Spoiler alert! You meet your husband in a few months. (It is not the boy who takes swimming lessons with you. I don’t actually know what happens to that boy, but hopefully all good things.) Your husband will be better looking than that douche bag you think is the best you can do. (Another spoiler alert: he keeps getting better looking, because men do that, because they are jerks. And you are lucky.) He is also kind and smart and laughs at all of your jokes, even the terrible ones, because you make him, and he’s alright with that. He does not pull out the chair for you or get you flowers or open your door, which is good, because it turns out you hate that shit. But he does fix all the broken things in your house, play with your kids every free minute he gets, and love you a lot more than you think you deserve. (Spoiler alert: you deserve it.) So, yes, you get married. You get a Happily Ever After, but marriage is not really all that it’s cracked up to be. Love is wonderful, but it is not the magical problem-solver people tell you it is.
You know what the magic problem solver is? You. Your self-esteem. Confidence. Love. Not the kind for another person, the kind for yourself. Belief in the world. Belief in good things. Here is something I remember about you at nineteen: you are in that dark, bleak hole, and you still believe in good things. That is what ends up pulling you out. The good things like friendship, and true love, and brownies. You’re going to eat a lot of brownies. (I told you you wouldn’t be 120 pounds much longer.) They are going to heal your soul, very slowly. You are going to meet even more wonderful people who are like you, who have been in the exact same hole as you, who can tell you how to get it. They will draw you a virtual map for your heart to guide you out. And you’ll do it.
And more, you’re going to do other big things, besides True Love, and being read on the Internet (in case you’re wondering, the Internet is cat pictures and porn, essentially, with a little bit of other stuff thrown in). You’re going to go to graduate school. You’re going to be a mom. You’re going to have a few careers. I won’t tell you what they are, because finding out for yourself is one of the best discoveries of your life. You’re going to live in an old, mostly broken-down house that you adore. It’s a lot like It’s a Wonderful Life, to be honest. Your life is so good.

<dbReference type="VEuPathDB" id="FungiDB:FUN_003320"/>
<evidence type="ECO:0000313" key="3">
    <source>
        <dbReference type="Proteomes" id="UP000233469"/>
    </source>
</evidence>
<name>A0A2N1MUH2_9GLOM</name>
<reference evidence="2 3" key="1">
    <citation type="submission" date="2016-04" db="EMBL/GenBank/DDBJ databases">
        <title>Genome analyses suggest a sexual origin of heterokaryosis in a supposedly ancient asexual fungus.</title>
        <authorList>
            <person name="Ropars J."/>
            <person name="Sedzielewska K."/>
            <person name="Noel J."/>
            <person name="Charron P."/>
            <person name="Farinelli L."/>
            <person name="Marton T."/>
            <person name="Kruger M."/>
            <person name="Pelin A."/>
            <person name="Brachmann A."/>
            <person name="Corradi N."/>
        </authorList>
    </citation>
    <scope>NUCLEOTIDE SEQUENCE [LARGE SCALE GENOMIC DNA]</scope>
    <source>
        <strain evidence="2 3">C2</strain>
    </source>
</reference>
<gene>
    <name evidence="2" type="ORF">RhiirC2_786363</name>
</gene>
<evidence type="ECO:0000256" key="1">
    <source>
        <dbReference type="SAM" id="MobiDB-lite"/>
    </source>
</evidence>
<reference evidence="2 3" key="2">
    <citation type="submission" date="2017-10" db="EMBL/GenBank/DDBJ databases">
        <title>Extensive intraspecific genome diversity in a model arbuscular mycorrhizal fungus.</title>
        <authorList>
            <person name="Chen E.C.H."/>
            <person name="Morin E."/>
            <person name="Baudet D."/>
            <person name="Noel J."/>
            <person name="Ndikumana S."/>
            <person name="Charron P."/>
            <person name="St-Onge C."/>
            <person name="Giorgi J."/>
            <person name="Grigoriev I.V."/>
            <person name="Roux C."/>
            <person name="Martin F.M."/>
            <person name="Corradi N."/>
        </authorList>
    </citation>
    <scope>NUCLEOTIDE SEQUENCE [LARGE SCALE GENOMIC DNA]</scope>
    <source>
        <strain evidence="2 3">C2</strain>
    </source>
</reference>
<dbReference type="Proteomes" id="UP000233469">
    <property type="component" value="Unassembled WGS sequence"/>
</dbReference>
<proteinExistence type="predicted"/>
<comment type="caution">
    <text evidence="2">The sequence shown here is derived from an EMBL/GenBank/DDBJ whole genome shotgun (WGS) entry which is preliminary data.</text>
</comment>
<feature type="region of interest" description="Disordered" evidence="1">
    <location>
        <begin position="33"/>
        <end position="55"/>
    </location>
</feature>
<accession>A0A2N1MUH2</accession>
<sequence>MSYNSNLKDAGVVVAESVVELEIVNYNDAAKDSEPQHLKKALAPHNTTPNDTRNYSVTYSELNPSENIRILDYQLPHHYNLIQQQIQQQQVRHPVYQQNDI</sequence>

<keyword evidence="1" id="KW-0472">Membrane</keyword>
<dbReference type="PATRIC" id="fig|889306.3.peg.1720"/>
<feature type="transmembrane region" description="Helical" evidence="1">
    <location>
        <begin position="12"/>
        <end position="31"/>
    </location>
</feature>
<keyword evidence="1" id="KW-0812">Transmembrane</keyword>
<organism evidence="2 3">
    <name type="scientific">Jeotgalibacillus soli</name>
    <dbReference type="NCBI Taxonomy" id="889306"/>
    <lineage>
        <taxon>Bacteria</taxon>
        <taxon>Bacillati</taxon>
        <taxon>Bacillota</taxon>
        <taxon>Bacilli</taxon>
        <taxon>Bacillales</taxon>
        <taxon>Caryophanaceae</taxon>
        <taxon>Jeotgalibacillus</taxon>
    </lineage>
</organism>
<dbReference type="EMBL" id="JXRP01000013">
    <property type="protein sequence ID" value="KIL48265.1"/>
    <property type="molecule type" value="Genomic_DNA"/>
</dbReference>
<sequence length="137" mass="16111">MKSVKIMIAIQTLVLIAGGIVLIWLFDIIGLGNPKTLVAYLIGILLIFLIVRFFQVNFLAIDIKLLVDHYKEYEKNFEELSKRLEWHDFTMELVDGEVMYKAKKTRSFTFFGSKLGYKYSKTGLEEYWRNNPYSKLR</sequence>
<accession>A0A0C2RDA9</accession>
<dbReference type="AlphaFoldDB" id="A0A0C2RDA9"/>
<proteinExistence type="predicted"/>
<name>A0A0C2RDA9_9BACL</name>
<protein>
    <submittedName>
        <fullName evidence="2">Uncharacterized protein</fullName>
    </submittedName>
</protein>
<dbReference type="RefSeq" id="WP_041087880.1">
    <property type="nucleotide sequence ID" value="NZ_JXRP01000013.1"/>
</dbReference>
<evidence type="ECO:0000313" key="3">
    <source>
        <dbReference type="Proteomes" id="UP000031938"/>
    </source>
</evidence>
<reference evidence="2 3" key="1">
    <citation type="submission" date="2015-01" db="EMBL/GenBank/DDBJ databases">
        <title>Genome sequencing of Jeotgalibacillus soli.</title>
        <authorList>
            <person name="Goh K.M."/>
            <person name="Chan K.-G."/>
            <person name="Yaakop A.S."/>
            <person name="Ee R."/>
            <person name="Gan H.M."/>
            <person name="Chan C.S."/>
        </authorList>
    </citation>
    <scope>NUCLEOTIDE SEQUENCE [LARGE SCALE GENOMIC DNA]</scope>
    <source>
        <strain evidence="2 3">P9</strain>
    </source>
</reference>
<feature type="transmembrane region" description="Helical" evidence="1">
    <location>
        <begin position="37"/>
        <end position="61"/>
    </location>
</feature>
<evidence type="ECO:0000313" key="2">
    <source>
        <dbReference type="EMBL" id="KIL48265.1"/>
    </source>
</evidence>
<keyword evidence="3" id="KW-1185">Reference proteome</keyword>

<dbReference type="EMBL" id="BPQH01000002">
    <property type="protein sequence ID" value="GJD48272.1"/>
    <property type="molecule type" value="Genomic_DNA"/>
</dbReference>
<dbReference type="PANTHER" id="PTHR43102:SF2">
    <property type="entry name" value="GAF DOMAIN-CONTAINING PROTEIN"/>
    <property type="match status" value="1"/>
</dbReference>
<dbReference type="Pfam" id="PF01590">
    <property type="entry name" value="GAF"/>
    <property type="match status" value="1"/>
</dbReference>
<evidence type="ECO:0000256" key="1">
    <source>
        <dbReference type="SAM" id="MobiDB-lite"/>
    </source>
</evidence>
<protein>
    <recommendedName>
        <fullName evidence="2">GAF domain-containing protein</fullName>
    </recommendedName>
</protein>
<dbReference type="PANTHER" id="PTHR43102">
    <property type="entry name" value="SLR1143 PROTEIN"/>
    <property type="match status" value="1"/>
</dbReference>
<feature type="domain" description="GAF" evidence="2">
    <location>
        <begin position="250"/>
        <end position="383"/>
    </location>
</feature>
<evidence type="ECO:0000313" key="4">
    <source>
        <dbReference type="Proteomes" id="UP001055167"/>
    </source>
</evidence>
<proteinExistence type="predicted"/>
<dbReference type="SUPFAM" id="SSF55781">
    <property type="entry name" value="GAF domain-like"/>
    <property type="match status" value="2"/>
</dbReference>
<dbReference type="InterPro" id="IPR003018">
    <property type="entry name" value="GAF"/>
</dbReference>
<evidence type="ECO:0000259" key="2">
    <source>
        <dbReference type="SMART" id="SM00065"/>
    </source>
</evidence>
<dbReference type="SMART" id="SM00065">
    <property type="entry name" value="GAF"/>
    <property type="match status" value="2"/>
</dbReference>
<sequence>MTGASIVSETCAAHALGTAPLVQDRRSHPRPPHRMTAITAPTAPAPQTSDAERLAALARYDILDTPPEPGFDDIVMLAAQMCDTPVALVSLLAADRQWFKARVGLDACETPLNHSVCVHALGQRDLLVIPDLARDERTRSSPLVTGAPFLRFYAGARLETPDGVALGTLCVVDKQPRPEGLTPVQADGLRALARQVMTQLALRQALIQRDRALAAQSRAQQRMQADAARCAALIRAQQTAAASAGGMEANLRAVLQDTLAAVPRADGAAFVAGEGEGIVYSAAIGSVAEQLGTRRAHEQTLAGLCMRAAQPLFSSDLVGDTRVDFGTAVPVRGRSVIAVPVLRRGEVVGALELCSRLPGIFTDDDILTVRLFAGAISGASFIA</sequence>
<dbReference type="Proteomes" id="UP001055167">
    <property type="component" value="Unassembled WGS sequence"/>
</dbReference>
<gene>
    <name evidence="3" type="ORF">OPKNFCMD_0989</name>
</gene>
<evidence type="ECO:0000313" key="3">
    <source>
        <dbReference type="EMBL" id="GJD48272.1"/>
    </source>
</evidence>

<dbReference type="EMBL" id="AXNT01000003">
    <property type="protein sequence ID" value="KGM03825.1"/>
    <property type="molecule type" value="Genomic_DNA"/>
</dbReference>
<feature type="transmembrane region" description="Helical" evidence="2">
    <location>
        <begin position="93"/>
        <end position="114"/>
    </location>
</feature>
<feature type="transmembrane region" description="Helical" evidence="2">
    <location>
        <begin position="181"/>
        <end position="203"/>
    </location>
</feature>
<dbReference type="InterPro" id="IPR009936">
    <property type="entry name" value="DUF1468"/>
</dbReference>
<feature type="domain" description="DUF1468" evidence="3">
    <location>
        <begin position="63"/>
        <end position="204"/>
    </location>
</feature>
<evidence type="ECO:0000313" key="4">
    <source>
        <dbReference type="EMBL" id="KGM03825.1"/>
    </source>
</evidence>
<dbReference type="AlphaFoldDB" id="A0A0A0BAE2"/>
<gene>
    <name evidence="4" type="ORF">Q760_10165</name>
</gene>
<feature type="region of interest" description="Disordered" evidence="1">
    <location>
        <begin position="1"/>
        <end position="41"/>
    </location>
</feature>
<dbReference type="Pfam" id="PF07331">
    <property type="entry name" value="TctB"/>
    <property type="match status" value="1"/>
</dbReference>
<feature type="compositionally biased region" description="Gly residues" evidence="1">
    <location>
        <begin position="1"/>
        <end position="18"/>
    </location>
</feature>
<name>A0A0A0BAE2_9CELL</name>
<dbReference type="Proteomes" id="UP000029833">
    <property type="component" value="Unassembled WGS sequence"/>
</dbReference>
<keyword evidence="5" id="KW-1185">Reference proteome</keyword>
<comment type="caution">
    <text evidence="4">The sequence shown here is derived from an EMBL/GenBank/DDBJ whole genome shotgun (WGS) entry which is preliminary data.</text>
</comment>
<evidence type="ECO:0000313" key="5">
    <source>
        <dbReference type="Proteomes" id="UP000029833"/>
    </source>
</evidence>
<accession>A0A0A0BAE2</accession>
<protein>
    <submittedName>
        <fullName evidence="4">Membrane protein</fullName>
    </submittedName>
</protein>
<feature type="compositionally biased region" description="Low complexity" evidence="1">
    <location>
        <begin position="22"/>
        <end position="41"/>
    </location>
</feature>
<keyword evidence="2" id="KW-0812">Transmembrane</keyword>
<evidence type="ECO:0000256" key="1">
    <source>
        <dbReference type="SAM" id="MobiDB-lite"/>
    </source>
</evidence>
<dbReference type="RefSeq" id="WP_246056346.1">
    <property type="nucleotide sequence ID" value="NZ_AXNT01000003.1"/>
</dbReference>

The most important thing is this: you are strong. You don’t believe me, I know, because other people will tell you this and you won’t believe them. You’re skinny and tiny and a shrinking violet of a personality. You have zero confidence. Your throat goes dry at the thought of public speaking. You think you’re ugly and an awful human being, a bottom-feeder of souls. It’s not true. The truth is that you will meet so many people in your life, and very few of them will have done what you did: climb out from the bottom with amazing grace, with strength, with success, and find happiness. Better: you stay happy. You know the secret after a little bit, and that is something you’ll hear this week, when you’re almost-34.
The secret is to remain unstained by the world. Some religious people will tell you that this means to not commit sins, whatever that means to them, to remain pure in your actions and in your heart, but that’s not what it will mean to you. It really means that the world is still a good place to you, even after everything you have been through, and what you’ll have to go through after this. You know of some of the worst of humanity, both in yourself and other people, but you know that above it all, every single person has a soul, a good, shining one. Especially you.